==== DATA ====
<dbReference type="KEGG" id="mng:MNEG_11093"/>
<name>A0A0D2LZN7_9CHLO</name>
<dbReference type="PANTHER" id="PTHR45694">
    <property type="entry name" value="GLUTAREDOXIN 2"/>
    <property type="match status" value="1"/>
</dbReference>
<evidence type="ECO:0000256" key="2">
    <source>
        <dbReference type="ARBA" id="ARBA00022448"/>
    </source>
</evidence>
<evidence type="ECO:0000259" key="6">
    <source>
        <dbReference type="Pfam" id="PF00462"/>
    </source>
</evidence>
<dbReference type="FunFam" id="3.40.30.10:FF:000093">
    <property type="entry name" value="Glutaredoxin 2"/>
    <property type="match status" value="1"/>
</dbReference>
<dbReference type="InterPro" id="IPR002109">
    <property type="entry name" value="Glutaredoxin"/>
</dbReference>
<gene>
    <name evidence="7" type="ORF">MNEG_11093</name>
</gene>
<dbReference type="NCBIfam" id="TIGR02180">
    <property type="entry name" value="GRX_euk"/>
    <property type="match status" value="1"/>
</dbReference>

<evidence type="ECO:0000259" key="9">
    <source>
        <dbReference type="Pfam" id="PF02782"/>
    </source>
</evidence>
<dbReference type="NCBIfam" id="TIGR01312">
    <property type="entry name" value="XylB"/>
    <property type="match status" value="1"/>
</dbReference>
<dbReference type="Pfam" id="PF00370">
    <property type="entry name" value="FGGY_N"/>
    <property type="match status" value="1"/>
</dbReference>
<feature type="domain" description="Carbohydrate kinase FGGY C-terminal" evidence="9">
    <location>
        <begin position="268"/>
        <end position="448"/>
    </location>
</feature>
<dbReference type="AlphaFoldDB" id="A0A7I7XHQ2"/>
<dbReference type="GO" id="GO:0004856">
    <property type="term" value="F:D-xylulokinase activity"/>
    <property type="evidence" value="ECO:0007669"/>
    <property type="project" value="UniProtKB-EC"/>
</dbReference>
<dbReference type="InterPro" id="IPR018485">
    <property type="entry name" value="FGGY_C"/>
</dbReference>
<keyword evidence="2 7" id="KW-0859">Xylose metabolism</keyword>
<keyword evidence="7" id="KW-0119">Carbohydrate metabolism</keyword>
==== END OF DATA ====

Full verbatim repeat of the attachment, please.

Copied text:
<dbReference type="KEGG" id="mng:MNEG_11093"/>
<name>A0A0D2LZN7_9CHLO</name>
<dbReference type="PANTHER" id="PTHR45694">
    <property type="entry name" value="GLUTAREDOXIN 2"/>
    <property type="match status" value="1"/>
</dbReference>
<evidence type="ECO:0000256" key="2">
    <source>
        <dbReference type="ARBA" id="ARBA00022448"/>
    </source>
</evidence>
<evidence type="ECO:0000259" key="6">
    <source>
        <dbReference type="Pfam" id="PF00462"/>
    </source>
</evidence>
<dbReference type="FunFam" id="3.40.30.10:FF:000093">
    <property type="entry name" value="Glutaredoxin 2"/>
    <property type="match status" value="1"/>
</dbReference>
<dbReference type="InterPro" id="IPR002109">
    <property type="entry name" value="Glutaredoxin"/>
</dbReference>
<gene>
    <name evidence="7" type="ORF">MNEG_11093</name>
</gene>
<dbReference type="NCBIfam" id="TIGR02180">
    <property type="entry name" value="GRX_euk"/>
    <property type="match status" value="1"/>
</dbReference>

<evidence type="ECO:0000259" key="9">
    <source>
        <dbReference type="Pfam" id="PF02782"/>
    </source>
</evidence>
<dbReference type="NCBIfam" id="TIGR01312">
    <property type="entry name" value="XylB"/>
    <property type="match status" value="1"/>
</dbReference>
<dbReference type="Pfam" id="PF00370">
    <property type="entry name" value="FGGY_N"/>
    <property type="match status" value="1"/>
</dbReference>
<feature type="domain" description="Carbohydrate kinase FGGY C-terminal" evidence="9">
    <location>
        <begin position="268"/>
        <end position="448"/>
    </location>
</feature>
<dbReference type="AlphaFoldDB" id="A0A7I7XHQ2"/>
<dbReference type="GO" id="GO:0004856">
    <property type="term" value="F:D-xylulokinase activity"/>
    <property type="evidence" value="ECO:0007669"/>
    <property type="project" value="UniProtKB-EC"/>
</dbReference>
<dbReference type="InterPro" id="IPR018485">
    <property type="entry name" value="FGGY_C"/>
</dbReference>
<keyword evidence="2 7" id="KW-0859">Xylose metabolism</keyword>
<keyword evidence="7" id="KW-0119">Carbohydrate metabolism</keyword>